Germany demands a re-evaluation of the European military presence in Mali

German Foreign Minister Annalena Baerbock said Wednesday that the European military commitment in Mali, where the ruling junta has just expelled the French ambassador, should be reassessed.
“In view of the latest measures taken by the Malian government, we must honestly ask ourselves if the conditions for the success of our common commitment are still met. Our commitment is not an end in itself,” Baerbock said in an interview with the daily Süddeutsche Zeitung.
“We are in close consultation with our international partners and the European Union, especially France, on how we will continue our commitment on the ground,” she said.
“We will also discuss these important issues with the Malian government in the coming days,” she added.
A spokesman for her ministry told a regular press conference in Berlin that State Secretary for Foreign Affairs Katja Keul would be going to Mali on Thursday to meet “German soldiers, government representatives and civil society.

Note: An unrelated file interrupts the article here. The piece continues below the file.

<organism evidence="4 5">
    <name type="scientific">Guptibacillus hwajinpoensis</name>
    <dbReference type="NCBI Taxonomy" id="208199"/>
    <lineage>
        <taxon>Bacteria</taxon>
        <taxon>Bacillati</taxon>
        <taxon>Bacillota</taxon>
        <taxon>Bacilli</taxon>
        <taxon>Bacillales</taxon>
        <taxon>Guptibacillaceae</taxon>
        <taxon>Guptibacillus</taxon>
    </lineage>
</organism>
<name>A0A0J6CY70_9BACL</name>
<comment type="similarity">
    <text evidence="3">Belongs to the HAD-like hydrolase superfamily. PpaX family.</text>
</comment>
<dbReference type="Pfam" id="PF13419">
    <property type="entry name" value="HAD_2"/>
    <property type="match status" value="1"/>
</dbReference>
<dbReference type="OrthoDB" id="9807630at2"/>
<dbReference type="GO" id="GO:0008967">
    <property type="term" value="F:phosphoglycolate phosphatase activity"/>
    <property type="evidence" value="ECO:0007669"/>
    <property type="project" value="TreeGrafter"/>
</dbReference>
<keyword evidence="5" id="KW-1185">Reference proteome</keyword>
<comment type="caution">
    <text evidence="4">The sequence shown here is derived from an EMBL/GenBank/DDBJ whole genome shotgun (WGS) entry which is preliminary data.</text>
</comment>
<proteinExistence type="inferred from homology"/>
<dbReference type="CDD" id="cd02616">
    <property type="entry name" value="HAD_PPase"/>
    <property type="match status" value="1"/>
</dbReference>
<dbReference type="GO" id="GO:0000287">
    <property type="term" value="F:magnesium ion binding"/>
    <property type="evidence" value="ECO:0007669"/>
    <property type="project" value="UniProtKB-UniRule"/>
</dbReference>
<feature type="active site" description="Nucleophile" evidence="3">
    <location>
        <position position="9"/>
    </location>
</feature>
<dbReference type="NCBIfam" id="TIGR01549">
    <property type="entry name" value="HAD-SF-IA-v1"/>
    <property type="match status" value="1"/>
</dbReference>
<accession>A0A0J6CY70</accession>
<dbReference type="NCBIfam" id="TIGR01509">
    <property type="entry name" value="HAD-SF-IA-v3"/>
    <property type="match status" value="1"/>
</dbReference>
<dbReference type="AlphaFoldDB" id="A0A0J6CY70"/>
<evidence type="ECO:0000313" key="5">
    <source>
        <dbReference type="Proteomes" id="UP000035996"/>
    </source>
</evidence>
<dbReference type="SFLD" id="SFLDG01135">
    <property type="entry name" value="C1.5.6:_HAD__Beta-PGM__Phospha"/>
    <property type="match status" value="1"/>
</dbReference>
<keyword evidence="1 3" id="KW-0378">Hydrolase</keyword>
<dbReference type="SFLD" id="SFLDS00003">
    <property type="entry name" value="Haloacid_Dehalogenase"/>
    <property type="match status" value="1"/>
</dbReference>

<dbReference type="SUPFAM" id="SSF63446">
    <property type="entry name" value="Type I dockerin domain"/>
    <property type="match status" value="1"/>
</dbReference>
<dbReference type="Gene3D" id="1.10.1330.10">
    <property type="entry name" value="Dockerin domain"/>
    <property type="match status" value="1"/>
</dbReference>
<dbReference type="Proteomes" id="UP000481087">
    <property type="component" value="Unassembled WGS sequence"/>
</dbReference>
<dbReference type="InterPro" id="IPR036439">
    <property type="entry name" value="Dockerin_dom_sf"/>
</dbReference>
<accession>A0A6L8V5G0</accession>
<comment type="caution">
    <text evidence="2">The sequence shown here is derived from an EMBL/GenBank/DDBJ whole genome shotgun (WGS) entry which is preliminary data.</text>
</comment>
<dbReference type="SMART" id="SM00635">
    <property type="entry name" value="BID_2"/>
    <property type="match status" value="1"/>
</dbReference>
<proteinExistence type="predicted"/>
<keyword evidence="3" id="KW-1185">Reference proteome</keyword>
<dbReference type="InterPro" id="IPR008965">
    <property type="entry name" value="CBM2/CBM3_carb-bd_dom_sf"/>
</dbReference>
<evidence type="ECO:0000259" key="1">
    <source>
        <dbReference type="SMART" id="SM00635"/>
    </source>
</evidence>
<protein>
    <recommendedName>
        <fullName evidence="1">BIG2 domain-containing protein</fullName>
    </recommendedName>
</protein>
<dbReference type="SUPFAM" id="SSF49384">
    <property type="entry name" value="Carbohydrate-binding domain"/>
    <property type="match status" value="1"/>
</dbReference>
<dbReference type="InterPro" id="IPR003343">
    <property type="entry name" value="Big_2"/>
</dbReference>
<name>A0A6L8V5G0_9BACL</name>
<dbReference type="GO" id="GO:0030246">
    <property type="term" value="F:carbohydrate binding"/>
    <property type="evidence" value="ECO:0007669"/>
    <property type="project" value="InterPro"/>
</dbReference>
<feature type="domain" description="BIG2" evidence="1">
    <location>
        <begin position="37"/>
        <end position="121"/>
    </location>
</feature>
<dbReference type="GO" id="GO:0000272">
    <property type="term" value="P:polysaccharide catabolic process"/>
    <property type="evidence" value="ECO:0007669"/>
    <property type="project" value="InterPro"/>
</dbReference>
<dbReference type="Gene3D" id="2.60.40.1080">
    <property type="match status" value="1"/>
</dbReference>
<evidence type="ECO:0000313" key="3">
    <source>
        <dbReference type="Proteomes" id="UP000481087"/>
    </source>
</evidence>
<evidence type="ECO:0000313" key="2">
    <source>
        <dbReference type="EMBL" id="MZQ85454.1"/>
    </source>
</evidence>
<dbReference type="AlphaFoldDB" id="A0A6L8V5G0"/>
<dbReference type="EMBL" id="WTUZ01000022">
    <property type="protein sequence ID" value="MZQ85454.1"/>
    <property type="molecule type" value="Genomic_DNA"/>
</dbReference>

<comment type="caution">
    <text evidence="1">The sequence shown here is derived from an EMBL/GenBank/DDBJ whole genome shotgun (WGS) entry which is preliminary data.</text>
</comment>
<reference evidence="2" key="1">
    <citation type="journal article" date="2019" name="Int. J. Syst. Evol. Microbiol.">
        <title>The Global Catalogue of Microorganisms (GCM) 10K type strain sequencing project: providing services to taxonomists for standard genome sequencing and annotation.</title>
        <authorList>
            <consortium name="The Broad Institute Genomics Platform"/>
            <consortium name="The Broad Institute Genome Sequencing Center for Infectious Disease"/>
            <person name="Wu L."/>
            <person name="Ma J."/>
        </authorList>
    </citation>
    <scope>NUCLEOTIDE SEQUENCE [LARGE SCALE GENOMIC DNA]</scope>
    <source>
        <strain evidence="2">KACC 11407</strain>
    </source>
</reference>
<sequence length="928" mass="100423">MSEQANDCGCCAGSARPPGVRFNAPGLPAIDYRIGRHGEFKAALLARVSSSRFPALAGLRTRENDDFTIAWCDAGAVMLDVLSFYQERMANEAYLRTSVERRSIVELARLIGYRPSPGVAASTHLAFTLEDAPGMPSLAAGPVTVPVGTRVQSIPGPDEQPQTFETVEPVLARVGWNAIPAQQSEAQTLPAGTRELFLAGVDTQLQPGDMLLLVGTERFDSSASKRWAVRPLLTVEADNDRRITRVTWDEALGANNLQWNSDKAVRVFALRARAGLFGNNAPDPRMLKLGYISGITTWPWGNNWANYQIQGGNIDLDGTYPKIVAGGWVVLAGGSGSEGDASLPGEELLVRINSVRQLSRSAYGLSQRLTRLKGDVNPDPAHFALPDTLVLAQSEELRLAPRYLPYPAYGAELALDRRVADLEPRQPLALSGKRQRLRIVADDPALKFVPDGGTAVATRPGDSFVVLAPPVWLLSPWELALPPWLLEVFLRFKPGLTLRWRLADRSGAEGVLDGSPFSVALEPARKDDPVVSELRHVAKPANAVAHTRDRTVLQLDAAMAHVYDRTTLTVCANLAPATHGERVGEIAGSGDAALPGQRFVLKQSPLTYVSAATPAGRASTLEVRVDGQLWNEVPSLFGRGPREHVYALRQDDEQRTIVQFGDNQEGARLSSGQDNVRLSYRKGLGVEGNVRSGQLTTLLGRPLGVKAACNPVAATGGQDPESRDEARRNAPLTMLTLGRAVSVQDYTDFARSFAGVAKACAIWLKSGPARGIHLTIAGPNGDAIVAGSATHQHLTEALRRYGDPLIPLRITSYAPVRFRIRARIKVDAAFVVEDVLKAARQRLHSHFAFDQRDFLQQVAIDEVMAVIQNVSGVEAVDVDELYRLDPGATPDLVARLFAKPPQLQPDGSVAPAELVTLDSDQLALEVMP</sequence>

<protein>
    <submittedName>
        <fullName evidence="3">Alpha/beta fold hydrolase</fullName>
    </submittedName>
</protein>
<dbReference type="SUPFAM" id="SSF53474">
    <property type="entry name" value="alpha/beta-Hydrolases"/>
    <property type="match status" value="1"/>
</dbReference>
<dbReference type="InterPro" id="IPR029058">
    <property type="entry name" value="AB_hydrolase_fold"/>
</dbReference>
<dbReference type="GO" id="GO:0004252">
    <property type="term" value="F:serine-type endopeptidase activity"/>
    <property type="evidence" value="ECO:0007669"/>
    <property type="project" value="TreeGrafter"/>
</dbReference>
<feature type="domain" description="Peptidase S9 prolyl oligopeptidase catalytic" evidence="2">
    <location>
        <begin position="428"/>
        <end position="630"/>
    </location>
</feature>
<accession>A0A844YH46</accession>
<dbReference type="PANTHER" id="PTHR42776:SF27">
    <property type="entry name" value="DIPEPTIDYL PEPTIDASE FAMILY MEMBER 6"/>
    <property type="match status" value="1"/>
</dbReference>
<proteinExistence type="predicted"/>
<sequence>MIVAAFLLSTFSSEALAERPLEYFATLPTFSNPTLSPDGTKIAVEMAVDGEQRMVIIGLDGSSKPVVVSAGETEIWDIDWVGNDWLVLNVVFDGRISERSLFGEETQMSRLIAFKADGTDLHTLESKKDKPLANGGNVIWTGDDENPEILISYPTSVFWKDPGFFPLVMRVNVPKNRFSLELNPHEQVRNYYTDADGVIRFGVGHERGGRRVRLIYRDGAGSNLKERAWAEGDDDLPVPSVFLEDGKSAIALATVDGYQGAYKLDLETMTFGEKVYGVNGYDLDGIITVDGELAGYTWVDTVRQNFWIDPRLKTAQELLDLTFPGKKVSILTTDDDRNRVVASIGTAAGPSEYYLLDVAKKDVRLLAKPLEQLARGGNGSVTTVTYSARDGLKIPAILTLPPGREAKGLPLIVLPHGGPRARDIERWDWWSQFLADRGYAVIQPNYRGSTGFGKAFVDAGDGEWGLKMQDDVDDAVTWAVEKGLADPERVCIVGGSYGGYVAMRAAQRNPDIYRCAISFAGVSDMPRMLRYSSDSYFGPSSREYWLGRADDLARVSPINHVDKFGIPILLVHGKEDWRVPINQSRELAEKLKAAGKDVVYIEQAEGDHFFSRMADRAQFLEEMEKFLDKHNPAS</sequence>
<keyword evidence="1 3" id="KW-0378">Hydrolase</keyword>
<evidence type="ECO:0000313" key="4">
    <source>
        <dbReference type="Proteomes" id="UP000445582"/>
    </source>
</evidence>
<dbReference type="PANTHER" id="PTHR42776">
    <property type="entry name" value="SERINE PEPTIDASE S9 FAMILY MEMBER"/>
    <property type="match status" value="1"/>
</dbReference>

Ms. Baerbock was reacting to the escalation of tensions in recent weeks between Mali and France, its former colonial power.
The Malian authorities, dominated by the military that seized power in August 2020, decided on Monday to expel the French ambassador.
In response, Paris announced that it would discuss within two weeks with its European partners the future of the European military presence in the country. France has been engaged there since 2013, notably with the Barkhane force, to fight jihadism.
The commitment in Mali is guided by long-term objectives, however, assured the German minister, for whom it is a matter of ensuring “the security of people, stability and development of the country”.

About Geraldine Boechat 1949 Articles
Senior Editor for Medafrica Times and former journalist for Swiss National Television. former NGO team leader in Burundi and Somalia